Startup Lessons

Startup Lessons

Photo: Olivier Koning

Blue Planet Surf Gear began 15 years ago as a college project. Founder Robert Stehlik, then a business major at the University of Hawaii, created a business plan for a surfing distribution company as part of a course requirement and ran with the idea.

He started small - selling T-shirts out of a box - but the company has slowly ridden the waves to success. Last year, Blue Planet, which now includes a retail and wholesale operation grossed $1.6 million in revenues. The experience, Stelhlik says, has taught him a thing or two about getting a business off the ground, working with partners and not getting ahead of yourself.

HB: Having started a business at such a young age, what learning experiences did you encounter early on?

In the beginning, I got ahead of myself. We were pretty successful, our clothes were pretty popular. So I found a partner and opened a retail store on Maui before I was really ready for that next step. We ended up closing the store after one year and the partnership went down the drain. So I learned not to try to do too much.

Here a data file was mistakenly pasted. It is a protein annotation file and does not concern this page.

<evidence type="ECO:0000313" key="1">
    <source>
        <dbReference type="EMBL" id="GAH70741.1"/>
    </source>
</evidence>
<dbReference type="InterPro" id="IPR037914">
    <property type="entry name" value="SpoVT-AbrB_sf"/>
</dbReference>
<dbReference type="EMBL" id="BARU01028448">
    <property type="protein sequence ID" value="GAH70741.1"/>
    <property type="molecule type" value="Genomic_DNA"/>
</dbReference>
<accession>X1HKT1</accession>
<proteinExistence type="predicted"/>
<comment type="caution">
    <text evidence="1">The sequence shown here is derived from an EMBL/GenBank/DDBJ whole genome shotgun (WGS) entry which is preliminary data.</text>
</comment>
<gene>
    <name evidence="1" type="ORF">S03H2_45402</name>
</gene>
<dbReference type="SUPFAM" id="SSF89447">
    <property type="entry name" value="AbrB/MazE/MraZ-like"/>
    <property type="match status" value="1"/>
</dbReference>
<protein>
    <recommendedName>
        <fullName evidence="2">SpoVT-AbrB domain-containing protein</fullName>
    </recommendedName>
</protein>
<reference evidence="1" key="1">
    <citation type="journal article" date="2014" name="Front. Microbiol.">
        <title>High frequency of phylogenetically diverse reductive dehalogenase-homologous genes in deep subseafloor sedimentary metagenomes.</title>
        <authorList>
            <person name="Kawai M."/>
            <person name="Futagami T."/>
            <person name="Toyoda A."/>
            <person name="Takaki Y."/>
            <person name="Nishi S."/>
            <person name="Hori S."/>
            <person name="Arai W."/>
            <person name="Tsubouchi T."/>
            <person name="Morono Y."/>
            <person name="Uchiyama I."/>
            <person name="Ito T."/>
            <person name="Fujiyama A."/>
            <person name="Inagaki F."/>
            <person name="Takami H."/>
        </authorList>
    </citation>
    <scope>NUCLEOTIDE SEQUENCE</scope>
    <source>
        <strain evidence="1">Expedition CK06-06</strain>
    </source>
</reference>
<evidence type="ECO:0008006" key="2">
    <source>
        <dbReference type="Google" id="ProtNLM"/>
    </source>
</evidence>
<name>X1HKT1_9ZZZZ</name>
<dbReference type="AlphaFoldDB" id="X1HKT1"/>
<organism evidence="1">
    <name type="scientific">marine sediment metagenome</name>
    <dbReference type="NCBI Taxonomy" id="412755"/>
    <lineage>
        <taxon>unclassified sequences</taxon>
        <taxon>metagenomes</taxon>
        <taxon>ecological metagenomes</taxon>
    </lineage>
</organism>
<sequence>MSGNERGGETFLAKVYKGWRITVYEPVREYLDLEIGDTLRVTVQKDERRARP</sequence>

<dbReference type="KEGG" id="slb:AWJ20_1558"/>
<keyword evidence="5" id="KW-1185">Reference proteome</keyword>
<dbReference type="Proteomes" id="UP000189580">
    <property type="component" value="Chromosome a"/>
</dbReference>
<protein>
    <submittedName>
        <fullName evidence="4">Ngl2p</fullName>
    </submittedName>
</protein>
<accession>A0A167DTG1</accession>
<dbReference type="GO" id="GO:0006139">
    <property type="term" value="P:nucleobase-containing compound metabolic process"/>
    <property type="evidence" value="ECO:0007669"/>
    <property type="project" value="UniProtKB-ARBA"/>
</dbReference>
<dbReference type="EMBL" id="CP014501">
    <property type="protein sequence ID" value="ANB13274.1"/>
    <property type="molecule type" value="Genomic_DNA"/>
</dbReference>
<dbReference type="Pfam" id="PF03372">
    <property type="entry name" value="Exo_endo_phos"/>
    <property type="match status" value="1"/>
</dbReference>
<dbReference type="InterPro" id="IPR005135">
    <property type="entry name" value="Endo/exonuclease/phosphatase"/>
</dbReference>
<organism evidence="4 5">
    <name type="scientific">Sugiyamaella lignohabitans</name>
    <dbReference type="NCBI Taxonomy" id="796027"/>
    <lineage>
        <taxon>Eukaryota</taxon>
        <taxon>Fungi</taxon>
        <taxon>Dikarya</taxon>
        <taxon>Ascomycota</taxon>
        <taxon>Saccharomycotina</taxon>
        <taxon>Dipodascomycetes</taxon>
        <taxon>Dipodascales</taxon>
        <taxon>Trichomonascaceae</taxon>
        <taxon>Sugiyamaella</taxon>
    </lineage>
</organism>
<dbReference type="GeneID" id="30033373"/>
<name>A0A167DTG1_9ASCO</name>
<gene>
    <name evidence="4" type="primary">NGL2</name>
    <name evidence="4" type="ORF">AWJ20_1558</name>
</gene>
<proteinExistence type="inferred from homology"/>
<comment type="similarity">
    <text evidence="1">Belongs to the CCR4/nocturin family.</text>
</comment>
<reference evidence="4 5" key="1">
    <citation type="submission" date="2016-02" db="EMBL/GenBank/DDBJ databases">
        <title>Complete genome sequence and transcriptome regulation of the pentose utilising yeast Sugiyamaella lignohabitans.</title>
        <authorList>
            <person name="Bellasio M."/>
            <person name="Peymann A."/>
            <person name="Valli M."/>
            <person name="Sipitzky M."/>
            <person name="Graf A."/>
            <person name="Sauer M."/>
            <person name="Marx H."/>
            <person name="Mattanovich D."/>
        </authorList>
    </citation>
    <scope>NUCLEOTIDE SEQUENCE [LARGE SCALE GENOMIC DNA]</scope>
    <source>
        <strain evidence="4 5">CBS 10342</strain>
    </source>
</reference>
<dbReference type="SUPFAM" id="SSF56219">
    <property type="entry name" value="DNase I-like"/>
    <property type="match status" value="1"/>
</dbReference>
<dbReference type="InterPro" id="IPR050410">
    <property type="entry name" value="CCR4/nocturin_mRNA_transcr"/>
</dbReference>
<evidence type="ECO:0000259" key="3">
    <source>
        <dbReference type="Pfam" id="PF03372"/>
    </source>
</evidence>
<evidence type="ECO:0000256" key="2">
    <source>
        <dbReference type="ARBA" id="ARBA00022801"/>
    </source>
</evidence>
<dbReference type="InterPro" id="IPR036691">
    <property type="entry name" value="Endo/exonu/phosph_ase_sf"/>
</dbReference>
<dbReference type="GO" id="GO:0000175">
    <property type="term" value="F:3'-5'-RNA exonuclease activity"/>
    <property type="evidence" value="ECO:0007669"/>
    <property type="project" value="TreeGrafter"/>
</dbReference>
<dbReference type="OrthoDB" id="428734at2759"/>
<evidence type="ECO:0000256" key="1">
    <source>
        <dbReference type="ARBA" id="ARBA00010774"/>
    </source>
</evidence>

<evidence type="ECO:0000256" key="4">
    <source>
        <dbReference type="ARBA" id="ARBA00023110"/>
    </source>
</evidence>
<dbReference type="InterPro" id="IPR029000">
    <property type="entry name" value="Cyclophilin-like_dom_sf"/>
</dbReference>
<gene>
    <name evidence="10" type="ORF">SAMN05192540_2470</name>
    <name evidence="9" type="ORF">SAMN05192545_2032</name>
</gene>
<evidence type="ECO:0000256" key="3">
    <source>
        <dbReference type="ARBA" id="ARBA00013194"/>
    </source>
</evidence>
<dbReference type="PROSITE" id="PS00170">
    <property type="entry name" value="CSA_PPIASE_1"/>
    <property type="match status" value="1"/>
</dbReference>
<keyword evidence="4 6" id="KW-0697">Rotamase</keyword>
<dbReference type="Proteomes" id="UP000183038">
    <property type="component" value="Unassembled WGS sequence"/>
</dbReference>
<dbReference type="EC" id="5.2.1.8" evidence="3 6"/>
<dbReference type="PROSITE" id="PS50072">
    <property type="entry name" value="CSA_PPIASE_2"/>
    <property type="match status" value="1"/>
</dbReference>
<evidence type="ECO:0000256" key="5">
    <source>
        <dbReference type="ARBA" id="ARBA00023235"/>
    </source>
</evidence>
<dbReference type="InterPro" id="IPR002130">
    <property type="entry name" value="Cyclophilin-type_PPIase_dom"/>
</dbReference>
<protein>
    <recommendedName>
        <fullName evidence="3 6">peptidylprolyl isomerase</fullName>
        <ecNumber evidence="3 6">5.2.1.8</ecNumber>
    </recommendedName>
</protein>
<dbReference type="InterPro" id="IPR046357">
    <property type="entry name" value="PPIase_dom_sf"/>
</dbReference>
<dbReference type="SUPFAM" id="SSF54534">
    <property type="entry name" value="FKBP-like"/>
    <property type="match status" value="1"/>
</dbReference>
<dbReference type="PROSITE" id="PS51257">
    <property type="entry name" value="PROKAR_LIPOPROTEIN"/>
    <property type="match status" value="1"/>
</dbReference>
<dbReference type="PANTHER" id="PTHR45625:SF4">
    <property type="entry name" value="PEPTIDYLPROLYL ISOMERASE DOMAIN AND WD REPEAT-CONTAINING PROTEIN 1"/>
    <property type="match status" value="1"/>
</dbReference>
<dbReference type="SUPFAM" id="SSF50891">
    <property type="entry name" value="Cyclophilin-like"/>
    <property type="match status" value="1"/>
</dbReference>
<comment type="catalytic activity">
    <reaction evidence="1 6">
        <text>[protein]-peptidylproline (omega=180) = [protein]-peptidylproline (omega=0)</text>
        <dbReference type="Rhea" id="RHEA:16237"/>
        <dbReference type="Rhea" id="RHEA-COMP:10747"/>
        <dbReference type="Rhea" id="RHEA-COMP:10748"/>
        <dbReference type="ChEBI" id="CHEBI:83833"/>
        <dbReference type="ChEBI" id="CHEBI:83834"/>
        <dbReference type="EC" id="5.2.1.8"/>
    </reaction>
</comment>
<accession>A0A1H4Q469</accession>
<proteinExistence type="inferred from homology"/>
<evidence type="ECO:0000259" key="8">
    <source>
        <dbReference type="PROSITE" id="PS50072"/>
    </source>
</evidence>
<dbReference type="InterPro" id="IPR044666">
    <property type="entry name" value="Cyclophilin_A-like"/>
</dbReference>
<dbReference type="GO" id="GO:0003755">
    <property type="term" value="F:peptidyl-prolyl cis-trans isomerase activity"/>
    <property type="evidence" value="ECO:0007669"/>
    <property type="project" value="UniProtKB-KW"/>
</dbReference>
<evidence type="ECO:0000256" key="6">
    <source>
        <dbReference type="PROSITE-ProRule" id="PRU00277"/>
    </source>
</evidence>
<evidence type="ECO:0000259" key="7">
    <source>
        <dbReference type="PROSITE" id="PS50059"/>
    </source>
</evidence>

What else did that experience teach you?

It taught me to always write things down, and to be clear with the other parties about exactly what the agreement is. My partner and I had made verbal agreements and didn't talk about contingency plans or what would happen if things didn't work out. We were just too gung-ho, and thought we weren't going to make any mistakes. From that point on, I started writing everything down. I still do a lot of business on a handshake basis, but it it's really important, I always write it down and have both parties sign. It's not that I don't trust people, it's more that I don't trust people to remember everything.

What are the challenges of running wholesale and retail operations?

You just have to be careful, because wholesale customers are my retail competitors, in a way. If we undercut the pricing on the products we sell to our retail store, we basically hurt our wholesale customers. So everything we sell, we try to stick to the suggested retail price. If anything, the stores we sell to will undercut their prices.

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